Consumer Reports, which generally has a pretty decent reputation for checking things fairly, has found that cows raised in conventional (read: Industrial) settings have a higher count of bad bacteria and a higher count of anti-biotic resistant super bugs. Interestingly, and not really discussed in this article, non-industrial meat still had both troublesome bacteria such as e. coli and super bugs. Hmm, what does that tell us.
1. Bacteria is everywhere and is normal. The idea that we have anything perfectly clean just isn’t correct, as shown in this episode of Mythbusters. So that means we need a strong immune system to handle the contamination that is inherent living in our world.
2. Organic isn’t a magic talisman. When people see organic meat, they picture this.
When what Organic really looks like is a lot more like this.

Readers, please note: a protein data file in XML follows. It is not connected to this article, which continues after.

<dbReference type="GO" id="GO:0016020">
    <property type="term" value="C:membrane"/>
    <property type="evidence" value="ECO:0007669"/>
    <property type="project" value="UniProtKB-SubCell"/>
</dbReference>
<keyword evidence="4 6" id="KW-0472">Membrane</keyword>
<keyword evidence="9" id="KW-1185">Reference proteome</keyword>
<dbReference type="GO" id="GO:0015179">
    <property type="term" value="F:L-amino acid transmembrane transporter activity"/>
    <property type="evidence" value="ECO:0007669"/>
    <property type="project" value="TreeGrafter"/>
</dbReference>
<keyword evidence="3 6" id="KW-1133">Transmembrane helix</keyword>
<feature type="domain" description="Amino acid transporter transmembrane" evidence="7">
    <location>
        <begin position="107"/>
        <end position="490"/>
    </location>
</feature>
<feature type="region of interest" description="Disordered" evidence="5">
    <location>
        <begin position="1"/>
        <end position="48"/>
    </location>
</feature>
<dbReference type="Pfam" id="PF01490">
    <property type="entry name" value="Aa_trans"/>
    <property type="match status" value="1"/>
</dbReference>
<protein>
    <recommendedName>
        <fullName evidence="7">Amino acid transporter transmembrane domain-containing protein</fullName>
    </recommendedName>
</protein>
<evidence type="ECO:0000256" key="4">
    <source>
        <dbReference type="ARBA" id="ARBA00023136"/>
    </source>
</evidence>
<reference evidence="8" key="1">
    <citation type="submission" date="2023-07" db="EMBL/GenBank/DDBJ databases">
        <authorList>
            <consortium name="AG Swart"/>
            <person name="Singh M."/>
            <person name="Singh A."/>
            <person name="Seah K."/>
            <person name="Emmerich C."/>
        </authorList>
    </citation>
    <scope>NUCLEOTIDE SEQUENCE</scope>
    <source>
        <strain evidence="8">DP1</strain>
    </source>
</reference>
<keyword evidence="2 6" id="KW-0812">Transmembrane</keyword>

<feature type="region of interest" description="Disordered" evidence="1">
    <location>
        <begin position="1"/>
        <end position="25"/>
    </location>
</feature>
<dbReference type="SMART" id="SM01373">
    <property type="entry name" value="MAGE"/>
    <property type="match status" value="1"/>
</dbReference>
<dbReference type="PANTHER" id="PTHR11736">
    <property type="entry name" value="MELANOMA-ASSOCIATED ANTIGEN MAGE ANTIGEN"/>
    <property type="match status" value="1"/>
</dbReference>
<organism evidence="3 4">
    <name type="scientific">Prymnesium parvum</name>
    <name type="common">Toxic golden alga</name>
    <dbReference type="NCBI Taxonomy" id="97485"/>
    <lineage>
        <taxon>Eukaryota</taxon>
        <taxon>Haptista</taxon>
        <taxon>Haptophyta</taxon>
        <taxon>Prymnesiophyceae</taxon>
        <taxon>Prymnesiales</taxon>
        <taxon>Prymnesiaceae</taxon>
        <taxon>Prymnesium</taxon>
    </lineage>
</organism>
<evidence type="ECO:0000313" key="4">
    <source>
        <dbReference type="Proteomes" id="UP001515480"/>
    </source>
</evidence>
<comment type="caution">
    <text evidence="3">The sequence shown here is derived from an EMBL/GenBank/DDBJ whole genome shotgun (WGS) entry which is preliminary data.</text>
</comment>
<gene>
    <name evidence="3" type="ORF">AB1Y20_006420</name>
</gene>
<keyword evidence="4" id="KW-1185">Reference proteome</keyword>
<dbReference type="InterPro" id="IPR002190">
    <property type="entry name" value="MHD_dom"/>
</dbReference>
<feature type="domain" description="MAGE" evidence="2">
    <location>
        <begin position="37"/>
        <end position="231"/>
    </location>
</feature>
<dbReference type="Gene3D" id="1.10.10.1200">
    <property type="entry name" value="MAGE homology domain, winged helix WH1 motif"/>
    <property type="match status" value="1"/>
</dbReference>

You cannot produce the amount of Organic beef in the time that we as consumers have demanded it, in the volume that we have demanded it, on the schedule that we have demanded it, for any kind of reasonable price without the picture above.
I’m not saying this type of system is bad, I’m saying that most people paying that extra premium at Whole Foods thing they are buying the first picture and in reality they are buying the second picture where the only real difference in the cows life is that the grain is Organic instead of conventional. This isn’t hyperbole, I’ve sat next to big Organic producers in grazers schools and talked about their management systems. By and large they came from the conventional world and they still operate a conventional system, just now with Organic inputs.
And that is how the cows are every day. There are no feed bunks on our farm. No grain silos. It’s forage and produce, that is it. I think you’d find that we don’t produce super bugs or contaminated meat. We produce proteins the way God intended.